- Okay. I think that's a very short way to end the discussion today. And the statement you made is obviously very well stated. Cormac, thanks very much for your information. And we'll look forward to having with us related to the same topic of incidental lesions, including Chiari malformation, which we hope to have Dr. Mark Proctor with us as well. I'm very much looking forward to that discussion because Chiari malformation is a very challenging topic to manage and select the appropriate patients. And also the last session would be a discussion of incidental vascular lesions. Those will be very exciting and I personally look forward to that. Thank you, again. Thanks to our viewers and have a good day.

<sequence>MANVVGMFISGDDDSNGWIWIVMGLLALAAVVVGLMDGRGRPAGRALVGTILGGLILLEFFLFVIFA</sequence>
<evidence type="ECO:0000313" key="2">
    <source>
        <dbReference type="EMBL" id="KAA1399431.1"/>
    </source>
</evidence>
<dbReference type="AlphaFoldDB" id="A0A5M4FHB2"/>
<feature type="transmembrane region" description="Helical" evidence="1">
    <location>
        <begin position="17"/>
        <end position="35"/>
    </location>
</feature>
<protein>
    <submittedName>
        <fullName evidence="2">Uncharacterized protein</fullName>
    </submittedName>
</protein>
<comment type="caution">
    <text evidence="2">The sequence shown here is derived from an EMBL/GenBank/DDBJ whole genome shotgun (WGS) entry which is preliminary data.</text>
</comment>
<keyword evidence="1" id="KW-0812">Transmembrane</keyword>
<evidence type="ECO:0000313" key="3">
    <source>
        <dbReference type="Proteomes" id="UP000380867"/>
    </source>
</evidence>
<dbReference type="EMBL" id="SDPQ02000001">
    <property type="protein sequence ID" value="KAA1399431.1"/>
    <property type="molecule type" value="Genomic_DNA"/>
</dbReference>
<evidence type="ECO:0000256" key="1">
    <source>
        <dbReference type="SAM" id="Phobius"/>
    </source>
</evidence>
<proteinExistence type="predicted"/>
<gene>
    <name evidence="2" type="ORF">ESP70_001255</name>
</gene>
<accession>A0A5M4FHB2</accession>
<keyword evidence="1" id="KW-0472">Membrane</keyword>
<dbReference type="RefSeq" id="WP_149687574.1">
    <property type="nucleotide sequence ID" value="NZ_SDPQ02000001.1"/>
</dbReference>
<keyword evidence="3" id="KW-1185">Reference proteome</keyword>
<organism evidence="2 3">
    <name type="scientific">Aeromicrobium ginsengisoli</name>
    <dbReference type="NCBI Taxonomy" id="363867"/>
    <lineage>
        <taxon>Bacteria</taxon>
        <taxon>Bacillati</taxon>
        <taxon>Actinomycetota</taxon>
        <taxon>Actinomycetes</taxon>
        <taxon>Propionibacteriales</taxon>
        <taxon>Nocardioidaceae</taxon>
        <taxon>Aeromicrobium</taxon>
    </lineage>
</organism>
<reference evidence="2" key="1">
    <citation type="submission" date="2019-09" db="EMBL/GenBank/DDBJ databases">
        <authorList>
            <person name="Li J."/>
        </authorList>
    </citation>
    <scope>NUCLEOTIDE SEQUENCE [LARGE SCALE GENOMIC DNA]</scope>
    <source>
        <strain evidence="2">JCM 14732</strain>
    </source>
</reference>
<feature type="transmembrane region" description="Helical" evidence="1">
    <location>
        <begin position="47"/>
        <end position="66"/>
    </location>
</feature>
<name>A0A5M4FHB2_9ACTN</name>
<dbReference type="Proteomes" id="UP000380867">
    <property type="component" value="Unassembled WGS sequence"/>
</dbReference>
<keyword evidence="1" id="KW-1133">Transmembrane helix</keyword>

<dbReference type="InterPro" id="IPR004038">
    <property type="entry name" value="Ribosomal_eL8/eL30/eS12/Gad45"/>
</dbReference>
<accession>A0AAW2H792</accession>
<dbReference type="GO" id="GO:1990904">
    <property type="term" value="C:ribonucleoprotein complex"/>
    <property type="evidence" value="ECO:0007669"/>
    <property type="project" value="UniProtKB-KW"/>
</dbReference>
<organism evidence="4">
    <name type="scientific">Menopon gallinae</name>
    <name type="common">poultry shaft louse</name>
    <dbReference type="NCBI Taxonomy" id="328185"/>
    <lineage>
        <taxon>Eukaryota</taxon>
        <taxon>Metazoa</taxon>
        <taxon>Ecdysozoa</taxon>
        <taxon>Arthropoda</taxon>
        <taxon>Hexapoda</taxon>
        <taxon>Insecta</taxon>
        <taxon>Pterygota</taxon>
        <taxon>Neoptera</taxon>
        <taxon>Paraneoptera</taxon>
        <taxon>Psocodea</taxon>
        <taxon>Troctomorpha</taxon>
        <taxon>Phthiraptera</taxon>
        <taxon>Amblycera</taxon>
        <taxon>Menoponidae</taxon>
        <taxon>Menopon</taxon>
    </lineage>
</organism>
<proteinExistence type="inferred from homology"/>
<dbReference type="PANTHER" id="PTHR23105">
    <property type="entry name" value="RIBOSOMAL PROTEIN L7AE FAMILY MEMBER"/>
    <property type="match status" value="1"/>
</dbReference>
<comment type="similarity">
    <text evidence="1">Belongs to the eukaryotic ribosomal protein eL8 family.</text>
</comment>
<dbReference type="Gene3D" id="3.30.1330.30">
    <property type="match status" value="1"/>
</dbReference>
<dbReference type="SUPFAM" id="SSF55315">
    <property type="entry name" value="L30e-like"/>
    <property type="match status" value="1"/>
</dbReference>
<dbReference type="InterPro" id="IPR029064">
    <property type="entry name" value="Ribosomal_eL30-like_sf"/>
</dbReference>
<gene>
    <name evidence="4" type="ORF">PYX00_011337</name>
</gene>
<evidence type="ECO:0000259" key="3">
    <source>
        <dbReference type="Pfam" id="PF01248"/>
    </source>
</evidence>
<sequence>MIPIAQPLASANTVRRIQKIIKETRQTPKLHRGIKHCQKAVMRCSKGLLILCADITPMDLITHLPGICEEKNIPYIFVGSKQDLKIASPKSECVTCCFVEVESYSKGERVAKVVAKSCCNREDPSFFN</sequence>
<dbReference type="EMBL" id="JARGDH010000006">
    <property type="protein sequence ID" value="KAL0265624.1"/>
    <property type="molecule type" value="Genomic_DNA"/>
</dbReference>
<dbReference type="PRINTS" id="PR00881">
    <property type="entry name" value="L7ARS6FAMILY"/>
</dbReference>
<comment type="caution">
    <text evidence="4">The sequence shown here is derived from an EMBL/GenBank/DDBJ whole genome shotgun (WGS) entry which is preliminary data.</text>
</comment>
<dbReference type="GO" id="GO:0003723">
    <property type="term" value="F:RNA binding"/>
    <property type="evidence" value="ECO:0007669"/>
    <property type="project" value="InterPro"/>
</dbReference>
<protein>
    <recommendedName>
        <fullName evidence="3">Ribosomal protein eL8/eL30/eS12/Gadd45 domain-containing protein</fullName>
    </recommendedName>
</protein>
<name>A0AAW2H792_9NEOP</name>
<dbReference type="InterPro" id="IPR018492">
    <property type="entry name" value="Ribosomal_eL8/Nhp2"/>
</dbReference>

- Thanks, Aaron.